The Corpse: A History

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McFarland, Jan 1, 1996 - Social Science - 358 pages
Throughout the centuries, different cultures have established a variety of procedures for handling and disposing of corpses. Often the methods are directly associated with the deceased's position in life, such as a pharaoh's mummification in Egypt or the cremation of a Buddhist.
Treatment by the living of the dead over time and across cultures is the focus of study. Burial arrangements and preparations are detailed, including embalming, the funeral service, storage and transport of the body, and forms of burial. Autopsies and the investigative process of causes of deliberate death are fully covered. Preservation techniques such as cryonic suspension and mummification are discussed, as well as a look at the recycling of the corpse through organ donation, donation to medicine, animal scavengers, cannibalism, and, of course, natural decay and decomposition. Mistreatments of a corpse are also covered.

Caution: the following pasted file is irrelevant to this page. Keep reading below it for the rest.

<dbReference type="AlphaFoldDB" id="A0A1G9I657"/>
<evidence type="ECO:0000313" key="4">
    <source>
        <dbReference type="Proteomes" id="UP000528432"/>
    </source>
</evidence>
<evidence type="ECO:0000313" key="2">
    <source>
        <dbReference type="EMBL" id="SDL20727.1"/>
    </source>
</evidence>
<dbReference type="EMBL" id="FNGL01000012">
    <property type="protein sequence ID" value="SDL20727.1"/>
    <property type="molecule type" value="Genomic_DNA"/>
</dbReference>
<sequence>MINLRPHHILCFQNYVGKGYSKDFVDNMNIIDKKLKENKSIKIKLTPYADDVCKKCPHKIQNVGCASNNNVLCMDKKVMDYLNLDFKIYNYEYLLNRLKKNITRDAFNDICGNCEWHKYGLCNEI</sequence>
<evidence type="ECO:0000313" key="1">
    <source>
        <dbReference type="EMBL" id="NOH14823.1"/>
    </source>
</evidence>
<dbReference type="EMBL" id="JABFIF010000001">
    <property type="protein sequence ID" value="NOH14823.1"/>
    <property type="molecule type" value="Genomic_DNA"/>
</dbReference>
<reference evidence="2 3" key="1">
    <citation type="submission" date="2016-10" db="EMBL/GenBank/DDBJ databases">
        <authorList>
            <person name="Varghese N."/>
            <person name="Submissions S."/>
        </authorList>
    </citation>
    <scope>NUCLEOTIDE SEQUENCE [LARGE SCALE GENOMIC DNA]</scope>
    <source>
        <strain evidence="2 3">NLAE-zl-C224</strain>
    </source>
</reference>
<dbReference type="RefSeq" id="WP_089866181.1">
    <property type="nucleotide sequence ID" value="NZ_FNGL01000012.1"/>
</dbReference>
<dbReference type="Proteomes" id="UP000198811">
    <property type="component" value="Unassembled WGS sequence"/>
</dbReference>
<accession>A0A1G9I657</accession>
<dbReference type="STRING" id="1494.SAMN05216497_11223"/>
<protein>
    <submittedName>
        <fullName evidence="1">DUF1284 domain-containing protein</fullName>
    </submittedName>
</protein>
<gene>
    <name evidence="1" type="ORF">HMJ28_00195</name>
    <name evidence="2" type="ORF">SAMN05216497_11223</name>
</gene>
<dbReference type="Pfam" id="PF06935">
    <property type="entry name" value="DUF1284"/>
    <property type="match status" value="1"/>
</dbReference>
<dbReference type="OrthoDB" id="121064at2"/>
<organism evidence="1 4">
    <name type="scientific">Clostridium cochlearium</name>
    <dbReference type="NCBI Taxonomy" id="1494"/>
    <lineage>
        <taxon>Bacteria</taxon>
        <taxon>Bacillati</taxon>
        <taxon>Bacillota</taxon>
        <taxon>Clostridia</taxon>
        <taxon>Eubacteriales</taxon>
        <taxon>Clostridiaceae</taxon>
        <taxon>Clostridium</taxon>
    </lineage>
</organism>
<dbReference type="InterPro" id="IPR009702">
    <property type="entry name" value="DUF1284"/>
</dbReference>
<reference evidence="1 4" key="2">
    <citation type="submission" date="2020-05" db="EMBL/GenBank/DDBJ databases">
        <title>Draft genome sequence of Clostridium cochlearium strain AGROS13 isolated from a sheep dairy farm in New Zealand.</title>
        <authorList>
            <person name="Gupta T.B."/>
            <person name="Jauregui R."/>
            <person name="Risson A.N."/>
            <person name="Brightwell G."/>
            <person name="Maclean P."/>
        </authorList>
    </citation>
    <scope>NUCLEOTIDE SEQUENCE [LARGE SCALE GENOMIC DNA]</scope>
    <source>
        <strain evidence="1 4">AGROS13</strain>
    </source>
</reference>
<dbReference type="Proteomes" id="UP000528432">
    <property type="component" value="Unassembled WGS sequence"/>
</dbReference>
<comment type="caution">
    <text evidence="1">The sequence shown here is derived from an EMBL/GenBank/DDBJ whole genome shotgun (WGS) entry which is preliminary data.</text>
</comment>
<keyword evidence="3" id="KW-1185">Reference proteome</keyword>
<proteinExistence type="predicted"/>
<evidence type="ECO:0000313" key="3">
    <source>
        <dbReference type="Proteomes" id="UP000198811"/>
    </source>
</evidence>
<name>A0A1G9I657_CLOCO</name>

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User Review  - Meggo - LibraryThing

The story of what happens to the human body after death, including rituals, cause of death, preservation, and recycling of the corpse. From a technical point of view the book is well written and ... Read full review

The corpse: a history

User Review  - Not Available - Book Verdict

The significance of the corpse in society reflects what we think about death and dying, notes Quigley. How the living deal with the lifeless body is based on a profoundly complicated set of cultural ... Read full review

Contents

I
1
II
7
IV
9
V
22
VI
47
VII
49
VIII
63
IX
78
XIX
197
XX
209
XXII
222
XXIII
231
XXIV
233
XXV
247
XXVI
267
XXVII
275

X
105
XI
107
XIII
142
XVI
155
XVII
175
XVIII
177
XXVIII
277
XXX
284
XXXII
290
XXXIV
305
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